How to Raise an Adventurous Kid (but Not a Risk-Seeking Lunatic)

Here's what to do.

Kids need adventure. It is, in fact, fundamental to their development. It’s not that babies and toddlers need to be taken hang gliding over the Himalayas. But they do need to have access to new experiences, as their brains are forming and growing and changing every minute. 

“There are billions of receptors in a baby’s brain, and new ones every single minute,” says Ann Pleshette Murphy, the author of The Secret of Play, and former editor-in-chief of Parents Magazine. “The process of developmentally growing up is all about the pruning that takes place in the brain, and that happens based on experience and reinforcement. So if in an extreme situation, a baby is institutionalized and not allowed to run around, they can never make up for those early years of being held back. It’s not just physical restrictions that you see later,” Murphy says. Kids need to be encouraged to learn from new experiences. Limiting them will only harm them.

Why Raising Adventurous Kids Matters

Adventure is not only crucial to children’s overall brain development but also taps into their innate curiosity and lets them understand the world. “Kids are natural scientists,” says Murphy, “They’re constantly experimenting with their environment. If you’re constantly saying ‘No, no, don’t touch that,’ then there’s something wrong with the environment, not with the kid.”

All children have the urge to explore; especially during the toddler years. Sometimes, per Murphy, kids need to learn the hard way about their limits and that they can survive after pushing them. Letting kids experience ‘adventures’ in micro teaches them about the world around them — what’s dangerous, that there are consequences to their actions, and they’ll also learn what parents mean when they say “No, don’t touch that. That’s hot.”

When to Teach Adventurousness

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The truth is that most parents are dealing with little adventure-seekers as soon as their kids can walk, says Murphy.  

“Most parents spend the first five years of their kids lives hoping they won’t go off a cliff. The bottom line is that kids don’t need much. They’re naturally curious. That’s why we baby proof a house, because they don’t mean to stick a pin in the light socket, but they will, because it looks interesting. In the beginning of their lives, I don’t think there’s much of a need to push them to be courageous,” says Murphy. Instead, creating an environment where kids can safely explore — and parents limiting their interventions when their kids fall and skin their knees — can help kids naturally foster a sense of adventure. As for the age when kids understand that their explorations of the world around them can have consequences?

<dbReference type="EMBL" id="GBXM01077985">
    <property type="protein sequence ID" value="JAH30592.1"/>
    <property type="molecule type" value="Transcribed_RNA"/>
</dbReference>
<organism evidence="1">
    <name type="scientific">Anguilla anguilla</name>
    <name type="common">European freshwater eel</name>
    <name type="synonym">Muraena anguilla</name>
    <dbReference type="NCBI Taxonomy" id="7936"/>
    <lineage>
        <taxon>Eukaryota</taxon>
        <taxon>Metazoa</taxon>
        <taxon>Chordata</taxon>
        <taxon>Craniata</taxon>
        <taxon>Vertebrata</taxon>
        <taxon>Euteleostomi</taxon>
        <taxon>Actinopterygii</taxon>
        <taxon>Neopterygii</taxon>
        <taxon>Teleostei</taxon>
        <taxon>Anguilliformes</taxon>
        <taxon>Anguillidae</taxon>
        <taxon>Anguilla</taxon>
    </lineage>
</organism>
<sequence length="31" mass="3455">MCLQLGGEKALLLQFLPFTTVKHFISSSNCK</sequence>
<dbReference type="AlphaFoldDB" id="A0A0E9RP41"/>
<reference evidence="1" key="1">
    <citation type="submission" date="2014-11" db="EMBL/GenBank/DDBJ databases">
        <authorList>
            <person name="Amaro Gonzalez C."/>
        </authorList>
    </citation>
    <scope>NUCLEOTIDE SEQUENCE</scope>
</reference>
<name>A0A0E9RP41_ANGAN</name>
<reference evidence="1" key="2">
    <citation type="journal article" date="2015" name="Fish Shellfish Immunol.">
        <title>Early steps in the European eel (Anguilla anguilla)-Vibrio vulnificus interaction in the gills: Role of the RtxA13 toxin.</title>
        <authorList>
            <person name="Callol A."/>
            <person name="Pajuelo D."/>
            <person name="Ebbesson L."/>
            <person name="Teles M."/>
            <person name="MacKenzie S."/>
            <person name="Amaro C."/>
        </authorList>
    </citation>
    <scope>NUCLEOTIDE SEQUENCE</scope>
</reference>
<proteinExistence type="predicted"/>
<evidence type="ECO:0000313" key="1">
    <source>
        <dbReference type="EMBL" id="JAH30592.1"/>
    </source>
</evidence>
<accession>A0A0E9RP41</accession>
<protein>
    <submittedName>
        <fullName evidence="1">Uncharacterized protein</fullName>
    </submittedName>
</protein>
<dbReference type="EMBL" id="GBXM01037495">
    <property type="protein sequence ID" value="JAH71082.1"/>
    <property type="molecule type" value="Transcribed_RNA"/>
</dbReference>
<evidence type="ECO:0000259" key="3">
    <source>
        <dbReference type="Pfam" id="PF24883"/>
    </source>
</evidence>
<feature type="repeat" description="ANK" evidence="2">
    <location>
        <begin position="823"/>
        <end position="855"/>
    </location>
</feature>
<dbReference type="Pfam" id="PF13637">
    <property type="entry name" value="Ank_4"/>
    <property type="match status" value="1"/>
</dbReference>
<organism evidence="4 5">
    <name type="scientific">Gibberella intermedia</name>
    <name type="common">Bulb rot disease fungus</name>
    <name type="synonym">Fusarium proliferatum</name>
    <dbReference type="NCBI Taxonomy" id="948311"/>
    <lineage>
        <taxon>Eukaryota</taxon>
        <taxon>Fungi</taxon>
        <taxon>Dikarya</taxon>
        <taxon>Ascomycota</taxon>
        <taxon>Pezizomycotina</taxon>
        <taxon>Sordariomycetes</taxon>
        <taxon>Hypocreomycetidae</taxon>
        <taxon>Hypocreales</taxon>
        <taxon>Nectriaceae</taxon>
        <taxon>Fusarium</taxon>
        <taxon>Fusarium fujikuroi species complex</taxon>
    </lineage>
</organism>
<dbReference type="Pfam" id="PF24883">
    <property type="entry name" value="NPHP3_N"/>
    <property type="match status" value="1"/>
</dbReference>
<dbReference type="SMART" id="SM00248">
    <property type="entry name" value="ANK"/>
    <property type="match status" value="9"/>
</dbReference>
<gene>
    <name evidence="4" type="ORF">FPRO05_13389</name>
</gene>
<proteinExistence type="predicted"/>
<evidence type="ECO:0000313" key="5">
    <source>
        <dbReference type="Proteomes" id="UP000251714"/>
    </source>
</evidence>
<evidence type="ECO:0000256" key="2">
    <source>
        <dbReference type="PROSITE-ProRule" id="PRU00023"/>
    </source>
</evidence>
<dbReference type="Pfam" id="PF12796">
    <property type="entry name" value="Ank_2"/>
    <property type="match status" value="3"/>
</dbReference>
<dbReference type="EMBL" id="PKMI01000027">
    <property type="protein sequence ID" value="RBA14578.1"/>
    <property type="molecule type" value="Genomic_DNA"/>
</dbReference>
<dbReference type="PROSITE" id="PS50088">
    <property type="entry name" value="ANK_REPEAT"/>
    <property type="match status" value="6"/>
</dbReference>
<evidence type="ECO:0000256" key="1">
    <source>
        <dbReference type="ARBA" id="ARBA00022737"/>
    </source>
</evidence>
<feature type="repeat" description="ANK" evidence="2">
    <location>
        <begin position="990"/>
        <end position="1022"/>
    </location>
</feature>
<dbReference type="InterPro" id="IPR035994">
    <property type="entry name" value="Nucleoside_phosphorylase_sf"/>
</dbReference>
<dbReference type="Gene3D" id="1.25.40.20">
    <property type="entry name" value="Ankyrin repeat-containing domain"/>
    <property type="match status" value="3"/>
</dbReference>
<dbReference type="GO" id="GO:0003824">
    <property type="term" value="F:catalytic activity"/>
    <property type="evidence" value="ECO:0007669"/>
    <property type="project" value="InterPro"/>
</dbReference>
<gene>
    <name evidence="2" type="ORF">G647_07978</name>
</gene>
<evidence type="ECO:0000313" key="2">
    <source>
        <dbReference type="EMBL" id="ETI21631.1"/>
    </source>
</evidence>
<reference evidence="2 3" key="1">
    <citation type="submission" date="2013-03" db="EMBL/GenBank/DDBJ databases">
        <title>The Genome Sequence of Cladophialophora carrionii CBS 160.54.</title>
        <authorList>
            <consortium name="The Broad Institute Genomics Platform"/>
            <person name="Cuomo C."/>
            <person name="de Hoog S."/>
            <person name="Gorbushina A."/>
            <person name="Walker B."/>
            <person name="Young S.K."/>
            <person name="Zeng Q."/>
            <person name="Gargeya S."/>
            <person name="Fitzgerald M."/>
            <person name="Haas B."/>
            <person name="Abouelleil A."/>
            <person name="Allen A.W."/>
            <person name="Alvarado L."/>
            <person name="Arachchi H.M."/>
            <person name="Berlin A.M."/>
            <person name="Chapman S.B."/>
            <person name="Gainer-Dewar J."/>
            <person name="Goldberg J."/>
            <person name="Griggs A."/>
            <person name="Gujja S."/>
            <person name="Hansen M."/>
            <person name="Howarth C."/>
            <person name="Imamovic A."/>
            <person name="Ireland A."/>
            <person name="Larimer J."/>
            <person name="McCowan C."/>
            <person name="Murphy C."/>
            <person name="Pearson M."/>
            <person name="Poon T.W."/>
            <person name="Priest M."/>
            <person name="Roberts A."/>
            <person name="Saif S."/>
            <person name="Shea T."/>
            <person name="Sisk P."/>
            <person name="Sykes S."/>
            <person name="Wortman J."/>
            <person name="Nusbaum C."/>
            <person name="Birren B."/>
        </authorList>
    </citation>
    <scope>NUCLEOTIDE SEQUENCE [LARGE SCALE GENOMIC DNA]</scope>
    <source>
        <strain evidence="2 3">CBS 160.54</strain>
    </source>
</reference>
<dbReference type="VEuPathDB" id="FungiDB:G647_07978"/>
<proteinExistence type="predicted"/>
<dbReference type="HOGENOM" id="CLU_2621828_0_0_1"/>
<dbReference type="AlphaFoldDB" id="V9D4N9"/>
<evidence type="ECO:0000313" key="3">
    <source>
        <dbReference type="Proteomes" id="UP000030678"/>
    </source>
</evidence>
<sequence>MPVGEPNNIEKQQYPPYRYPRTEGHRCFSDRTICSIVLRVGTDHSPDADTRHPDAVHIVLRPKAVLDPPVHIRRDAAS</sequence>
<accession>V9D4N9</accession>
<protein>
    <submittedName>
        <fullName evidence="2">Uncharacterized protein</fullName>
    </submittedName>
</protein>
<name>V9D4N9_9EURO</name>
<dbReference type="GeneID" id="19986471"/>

“By two and a half, or three years old, kids can understand not to do things that will hurt them,” says Murphy.

How to Model Adventurousness
While kids naturally explore, parents can do their best to help them understand that a sense of adventure is a positive thing to have — or at the very least, something not to be discouraged. Here’s how to model behaviors that lead to adventurous kids:

  • Let Kids Explore
    By the time kids are around two they hear the word ‘no” about every seven minutes. That, per Murphy, takes a toll on kids. Parents should foster a child’s sense of wonder at the world, and actively encourage them to explore the environment around them — assuming that environment is as baby-proofed as possible. Kids shouldn’t have free rein, of course, but being more conscious of the “nos” and letting kids try new things will help them feel independent and learn more about the world around them.
  • Don’t Rush to Them When They Skin Their Knees
    Part of letting go of kids as they play is recognizing that they will get hurt sometimes. Falling off the jungle gym, scraping knees, tripping down a hill: these are all very normal injuries for kids who are testing their boundaries and going on adventures. The goal is to not rush in the moment you see a skinned knee or a dramatic fall, says Murphy.“Unless your child is really hurt, don’t overreact,” says Murphy. ‘You can just say, ‘Oh, whoops,’ and get them up and running around again. And you’ll see this all the time: children will fall down and look over to their parents too see whether they should be upset. And then, if mom is upset, the pain hits.”